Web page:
Processing glass like a polymer

Pure quartz glass is highly transparent and resistant to thermal, physical, and chemical impacts. These are optimum prerequisites for use in optics, data technology or medical engineering. For efficient, high-quality machining, however, adequate processes are lacking. Scientists from Karlsruhe Institute of Technology (KIT) say they have developed a forming technology to structure quartz glass like a polymer.

“It has always been a big challenge to combine highly pure quartz glass and its excellent properties with a simple structuring technology,” says Dr Bastian Rapp, head of the NeptunLab interdisciplinary research group of KIT's Institute of Microstructure Technology (IMT). “Instead of heating glass up to 800°C for forming or structuring parts of glass blocks by laser processing or etching, we start with the smallest glass particles.”

The scientists mix glass particles of 40 nanometres in size with a liquid polymer and harden it to a solid by heating or light exposure. The resulting solid consists of glass particles in a matrix at a ratio of 60 to 40. The polymers act like a bonding agent that retains the glass particles at the right locations and maintains the shape.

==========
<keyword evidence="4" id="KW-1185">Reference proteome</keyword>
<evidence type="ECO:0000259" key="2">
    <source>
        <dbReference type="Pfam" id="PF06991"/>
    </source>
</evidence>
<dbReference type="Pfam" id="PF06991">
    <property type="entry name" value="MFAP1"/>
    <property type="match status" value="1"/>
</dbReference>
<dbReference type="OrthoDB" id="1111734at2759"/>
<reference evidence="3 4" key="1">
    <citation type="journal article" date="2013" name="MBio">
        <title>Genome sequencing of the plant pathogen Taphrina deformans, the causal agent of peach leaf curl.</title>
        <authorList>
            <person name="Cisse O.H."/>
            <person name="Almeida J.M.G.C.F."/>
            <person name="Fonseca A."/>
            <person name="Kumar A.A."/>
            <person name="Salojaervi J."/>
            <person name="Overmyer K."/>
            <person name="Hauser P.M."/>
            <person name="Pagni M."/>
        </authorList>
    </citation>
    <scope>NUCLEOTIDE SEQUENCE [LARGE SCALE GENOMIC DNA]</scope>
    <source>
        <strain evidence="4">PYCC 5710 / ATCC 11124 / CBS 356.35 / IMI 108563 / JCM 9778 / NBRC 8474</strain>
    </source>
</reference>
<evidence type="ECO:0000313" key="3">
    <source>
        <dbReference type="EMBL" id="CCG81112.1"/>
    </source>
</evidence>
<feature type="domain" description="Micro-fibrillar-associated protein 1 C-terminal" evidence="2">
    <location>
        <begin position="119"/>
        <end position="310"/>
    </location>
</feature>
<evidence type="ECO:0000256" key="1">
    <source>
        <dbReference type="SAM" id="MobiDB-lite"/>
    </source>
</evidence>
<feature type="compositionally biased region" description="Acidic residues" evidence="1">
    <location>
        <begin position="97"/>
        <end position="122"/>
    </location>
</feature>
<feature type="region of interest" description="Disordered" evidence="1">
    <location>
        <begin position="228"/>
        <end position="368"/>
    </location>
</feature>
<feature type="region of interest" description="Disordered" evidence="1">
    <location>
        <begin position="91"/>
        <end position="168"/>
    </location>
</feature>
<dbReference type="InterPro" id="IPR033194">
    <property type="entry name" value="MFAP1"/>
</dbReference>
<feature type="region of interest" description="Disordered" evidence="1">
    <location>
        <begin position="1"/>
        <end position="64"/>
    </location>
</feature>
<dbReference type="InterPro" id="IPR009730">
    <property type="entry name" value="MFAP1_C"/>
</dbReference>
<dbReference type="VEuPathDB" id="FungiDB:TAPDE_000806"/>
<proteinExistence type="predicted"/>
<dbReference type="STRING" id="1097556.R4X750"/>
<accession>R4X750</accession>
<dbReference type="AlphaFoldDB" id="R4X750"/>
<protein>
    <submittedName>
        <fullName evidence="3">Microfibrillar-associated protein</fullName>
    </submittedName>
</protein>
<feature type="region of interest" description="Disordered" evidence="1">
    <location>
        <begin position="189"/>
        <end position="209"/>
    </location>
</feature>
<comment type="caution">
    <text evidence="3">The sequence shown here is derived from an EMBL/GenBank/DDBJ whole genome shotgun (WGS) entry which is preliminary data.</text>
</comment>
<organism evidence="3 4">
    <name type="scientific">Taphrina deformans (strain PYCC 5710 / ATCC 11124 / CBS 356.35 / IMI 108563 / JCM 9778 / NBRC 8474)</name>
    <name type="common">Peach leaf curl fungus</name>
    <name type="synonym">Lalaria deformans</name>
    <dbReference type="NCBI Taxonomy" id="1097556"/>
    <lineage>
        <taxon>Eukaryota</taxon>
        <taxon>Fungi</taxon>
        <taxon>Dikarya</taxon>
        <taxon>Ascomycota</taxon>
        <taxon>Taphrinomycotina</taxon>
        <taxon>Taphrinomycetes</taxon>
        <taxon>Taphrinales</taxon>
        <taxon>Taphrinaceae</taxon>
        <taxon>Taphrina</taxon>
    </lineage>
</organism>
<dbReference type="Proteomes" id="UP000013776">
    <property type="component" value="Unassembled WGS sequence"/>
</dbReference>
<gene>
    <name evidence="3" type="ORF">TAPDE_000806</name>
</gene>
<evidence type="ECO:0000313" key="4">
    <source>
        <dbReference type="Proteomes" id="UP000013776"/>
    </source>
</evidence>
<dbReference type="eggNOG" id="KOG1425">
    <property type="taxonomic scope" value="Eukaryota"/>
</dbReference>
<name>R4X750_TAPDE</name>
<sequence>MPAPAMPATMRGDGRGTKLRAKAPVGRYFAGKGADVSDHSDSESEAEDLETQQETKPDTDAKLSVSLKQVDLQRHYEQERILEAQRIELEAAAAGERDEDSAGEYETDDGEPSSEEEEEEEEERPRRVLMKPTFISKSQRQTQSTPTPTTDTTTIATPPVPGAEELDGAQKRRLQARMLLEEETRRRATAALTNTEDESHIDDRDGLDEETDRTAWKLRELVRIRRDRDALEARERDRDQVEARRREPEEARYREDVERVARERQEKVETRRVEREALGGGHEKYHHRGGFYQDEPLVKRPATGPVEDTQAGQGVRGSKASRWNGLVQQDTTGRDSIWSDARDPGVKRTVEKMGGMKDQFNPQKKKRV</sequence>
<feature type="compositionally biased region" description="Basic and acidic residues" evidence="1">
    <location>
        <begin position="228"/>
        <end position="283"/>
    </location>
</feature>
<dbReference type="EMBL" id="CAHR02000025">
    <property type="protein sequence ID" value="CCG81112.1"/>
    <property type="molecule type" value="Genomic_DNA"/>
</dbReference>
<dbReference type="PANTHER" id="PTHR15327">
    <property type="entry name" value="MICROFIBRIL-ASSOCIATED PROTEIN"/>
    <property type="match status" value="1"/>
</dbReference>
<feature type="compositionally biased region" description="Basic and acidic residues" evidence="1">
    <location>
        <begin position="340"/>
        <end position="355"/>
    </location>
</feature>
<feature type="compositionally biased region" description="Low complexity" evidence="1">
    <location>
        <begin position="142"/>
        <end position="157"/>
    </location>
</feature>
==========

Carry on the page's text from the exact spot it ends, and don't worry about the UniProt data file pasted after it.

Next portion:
This ‘Glassomer’ can be milled, turned, laser-machined or processed in CNC machines just like a conventional polymer. For fabricating high-performance lenses that are used in smartphones among others, the scientists produce a Glassomer rod, from which the lenses are cut. For highly pure quartz glass, the polymers in the composite must be removed. For doing so, the lenses are heated in a furnace at 500 to 600°C and the polymer is burned fully of CO2. To close the resulting gaps in the material, the lenses are then sintered at 1300°C, during which, the remaining glass particles are densified to pore-free glass.

This forming technology enables production of highly pure glass materials, for which only polymers have been suited so far. This opens new opportunities for the glass processing industry as well as for the optical industry, microelectronics, biotechnology, and medical engineering. “Our process is suited for mass production. Production and use of quartz glass are much cheaper, more sustainable, and more energy-efficient than those of a special polymer,” Dr Rapp explains.

KIT is planning to launch a spinoff company that will commercialise the Glassomer.

Tom Austin-Morgan

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